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Tight Job Market Could Drive Legal Ed Reform

Publication Date: 
February 02, 2010
Law 360
Jocelyn Allison

Dean Larry Kramer discussed legal education reform underway at Stanford Law School with Law360 reporter Jocelyn Allison, who filed this report:

For years, law schools have talked about the need to provide students with more practical skills. Now, with the associate market at U.S. law firms contracting and competition for starting positions fiercer than ever, experts predict schools will put their money with their mouths are.

Law students who can hit the ground running after they graduate are bound to be more appealing to law firms, which have been forced to cut associate ranks and face a growing number of client who refuse to foot the bill for on-the-job training.


Some top law schools, Stanford Law School among them, preempted the need for more job-ready graduates, incorporating practical skills into their curriculum well before the bottom dropped out of the associate market during the recession.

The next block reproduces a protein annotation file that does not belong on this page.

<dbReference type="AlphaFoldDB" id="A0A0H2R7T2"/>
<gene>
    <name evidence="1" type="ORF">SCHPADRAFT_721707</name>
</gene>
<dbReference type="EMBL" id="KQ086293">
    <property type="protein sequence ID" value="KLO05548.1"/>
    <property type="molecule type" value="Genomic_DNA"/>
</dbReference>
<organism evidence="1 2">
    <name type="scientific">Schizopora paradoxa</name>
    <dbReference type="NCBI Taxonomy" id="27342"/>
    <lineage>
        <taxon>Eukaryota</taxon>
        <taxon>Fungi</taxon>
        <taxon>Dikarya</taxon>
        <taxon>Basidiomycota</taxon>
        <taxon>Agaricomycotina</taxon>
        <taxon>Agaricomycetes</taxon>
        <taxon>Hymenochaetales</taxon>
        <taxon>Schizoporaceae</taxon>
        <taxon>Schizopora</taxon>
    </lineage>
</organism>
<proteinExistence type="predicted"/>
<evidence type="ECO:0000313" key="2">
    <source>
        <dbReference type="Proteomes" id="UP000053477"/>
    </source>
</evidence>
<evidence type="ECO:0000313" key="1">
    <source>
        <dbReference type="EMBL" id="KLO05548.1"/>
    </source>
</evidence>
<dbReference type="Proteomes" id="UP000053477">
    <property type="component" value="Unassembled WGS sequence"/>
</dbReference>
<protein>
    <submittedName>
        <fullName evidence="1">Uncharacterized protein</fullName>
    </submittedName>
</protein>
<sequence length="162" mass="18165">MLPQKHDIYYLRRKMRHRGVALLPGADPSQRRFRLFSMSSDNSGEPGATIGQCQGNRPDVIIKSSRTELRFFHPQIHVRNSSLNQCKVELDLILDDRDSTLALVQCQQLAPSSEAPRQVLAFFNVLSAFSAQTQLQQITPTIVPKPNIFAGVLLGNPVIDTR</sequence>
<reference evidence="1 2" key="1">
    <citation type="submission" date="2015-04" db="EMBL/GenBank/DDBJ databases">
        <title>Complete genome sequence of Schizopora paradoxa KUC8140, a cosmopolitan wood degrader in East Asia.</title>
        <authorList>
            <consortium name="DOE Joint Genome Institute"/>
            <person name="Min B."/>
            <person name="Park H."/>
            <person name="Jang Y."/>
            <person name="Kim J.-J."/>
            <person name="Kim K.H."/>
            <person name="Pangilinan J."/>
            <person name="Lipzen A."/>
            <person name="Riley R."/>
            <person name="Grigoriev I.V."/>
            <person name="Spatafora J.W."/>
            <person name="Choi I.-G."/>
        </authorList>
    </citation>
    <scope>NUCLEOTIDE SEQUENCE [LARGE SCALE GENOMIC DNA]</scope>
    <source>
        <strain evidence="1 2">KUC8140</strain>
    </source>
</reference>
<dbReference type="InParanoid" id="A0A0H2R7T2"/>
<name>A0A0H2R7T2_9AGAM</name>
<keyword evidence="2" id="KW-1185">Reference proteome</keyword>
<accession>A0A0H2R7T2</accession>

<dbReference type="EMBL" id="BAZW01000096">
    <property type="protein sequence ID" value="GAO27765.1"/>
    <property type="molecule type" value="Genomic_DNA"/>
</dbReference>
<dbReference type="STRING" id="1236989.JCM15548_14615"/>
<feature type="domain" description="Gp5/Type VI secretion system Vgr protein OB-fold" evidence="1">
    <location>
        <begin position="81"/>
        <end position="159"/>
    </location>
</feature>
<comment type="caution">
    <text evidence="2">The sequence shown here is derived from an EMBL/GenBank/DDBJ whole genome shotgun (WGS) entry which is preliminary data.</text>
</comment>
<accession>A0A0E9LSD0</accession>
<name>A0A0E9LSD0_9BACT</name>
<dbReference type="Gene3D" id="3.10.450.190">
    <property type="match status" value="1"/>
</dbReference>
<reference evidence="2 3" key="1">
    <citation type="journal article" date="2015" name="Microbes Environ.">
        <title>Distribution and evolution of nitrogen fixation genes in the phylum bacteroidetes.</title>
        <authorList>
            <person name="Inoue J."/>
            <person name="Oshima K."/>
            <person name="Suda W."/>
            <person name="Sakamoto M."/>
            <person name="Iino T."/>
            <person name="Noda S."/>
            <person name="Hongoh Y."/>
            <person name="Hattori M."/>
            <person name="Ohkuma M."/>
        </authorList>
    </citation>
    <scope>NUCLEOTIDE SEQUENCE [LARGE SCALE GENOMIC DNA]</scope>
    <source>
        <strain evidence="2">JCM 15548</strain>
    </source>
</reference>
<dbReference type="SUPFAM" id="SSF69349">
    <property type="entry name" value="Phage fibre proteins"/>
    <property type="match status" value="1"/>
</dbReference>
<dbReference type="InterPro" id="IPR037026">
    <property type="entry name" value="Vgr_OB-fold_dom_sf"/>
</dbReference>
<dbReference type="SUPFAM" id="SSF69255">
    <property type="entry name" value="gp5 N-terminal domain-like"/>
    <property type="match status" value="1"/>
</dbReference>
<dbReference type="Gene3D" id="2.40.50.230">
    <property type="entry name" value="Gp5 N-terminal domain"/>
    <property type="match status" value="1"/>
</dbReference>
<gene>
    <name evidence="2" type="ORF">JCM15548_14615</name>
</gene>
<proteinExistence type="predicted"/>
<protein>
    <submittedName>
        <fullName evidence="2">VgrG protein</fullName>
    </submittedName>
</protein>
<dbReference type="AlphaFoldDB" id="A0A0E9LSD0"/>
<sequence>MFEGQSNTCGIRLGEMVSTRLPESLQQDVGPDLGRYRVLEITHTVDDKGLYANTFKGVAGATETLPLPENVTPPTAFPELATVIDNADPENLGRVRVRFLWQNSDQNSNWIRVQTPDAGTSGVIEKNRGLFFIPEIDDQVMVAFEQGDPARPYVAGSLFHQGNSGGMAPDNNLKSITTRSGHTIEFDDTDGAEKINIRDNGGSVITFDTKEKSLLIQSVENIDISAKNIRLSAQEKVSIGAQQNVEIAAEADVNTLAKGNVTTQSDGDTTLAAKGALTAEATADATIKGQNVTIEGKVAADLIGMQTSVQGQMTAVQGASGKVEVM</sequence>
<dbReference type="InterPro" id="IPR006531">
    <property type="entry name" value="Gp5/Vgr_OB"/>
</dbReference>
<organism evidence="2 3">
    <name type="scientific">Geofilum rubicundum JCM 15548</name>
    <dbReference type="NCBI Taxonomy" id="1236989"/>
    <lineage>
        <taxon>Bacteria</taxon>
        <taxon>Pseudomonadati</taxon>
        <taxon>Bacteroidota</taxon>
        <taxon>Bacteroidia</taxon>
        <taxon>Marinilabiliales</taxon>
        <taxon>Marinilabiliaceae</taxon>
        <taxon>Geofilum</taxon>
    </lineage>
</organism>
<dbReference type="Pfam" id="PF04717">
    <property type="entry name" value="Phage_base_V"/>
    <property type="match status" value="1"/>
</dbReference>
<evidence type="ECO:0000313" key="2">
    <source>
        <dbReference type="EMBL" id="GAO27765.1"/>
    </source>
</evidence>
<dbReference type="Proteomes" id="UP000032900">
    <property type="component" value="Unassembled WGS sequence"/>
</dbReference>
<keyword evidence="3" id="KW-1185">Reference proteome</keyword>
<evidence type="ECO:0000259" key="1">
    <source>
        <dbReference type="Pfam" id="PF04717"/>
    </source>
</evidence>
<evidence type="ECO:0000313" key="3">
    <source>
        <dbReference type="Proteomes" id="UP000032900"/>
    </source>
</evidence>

“We all thought the recession would propel a lot more change, but I haven't actually seen much of it yet,” Stanford Law School dean Larry Kramer said. “I don't think that matters. I think the changes in legal education to make graduates of law school better able to hit the ground running were necessary anyway.”


In 2006, Stanford began revamping its 2L and 3L programs to include more cross-disciplinary learning and greater clinical opportunities. The changes were aimed in part at helping students learn more about the industries they would be serving upon graduation.

The school changed its academic calender from semesters to quarters to make it easier for students to take courses outside the law school, and created classes where law students work with those other graduate programs, such as engineering or environmental science, to solve real-world problems.

Stanford also expanded its joint-degree program to include 27 formal joint degrees, and created a “clinical rotation” in which students devote an entire quarter to working in a clinic, similar to the medical school system. Kramer said he hopes to make the clinical rotation a requirement.

“We're teaching them not just how to think like a lawyer, but to think like a client,” Kramer said.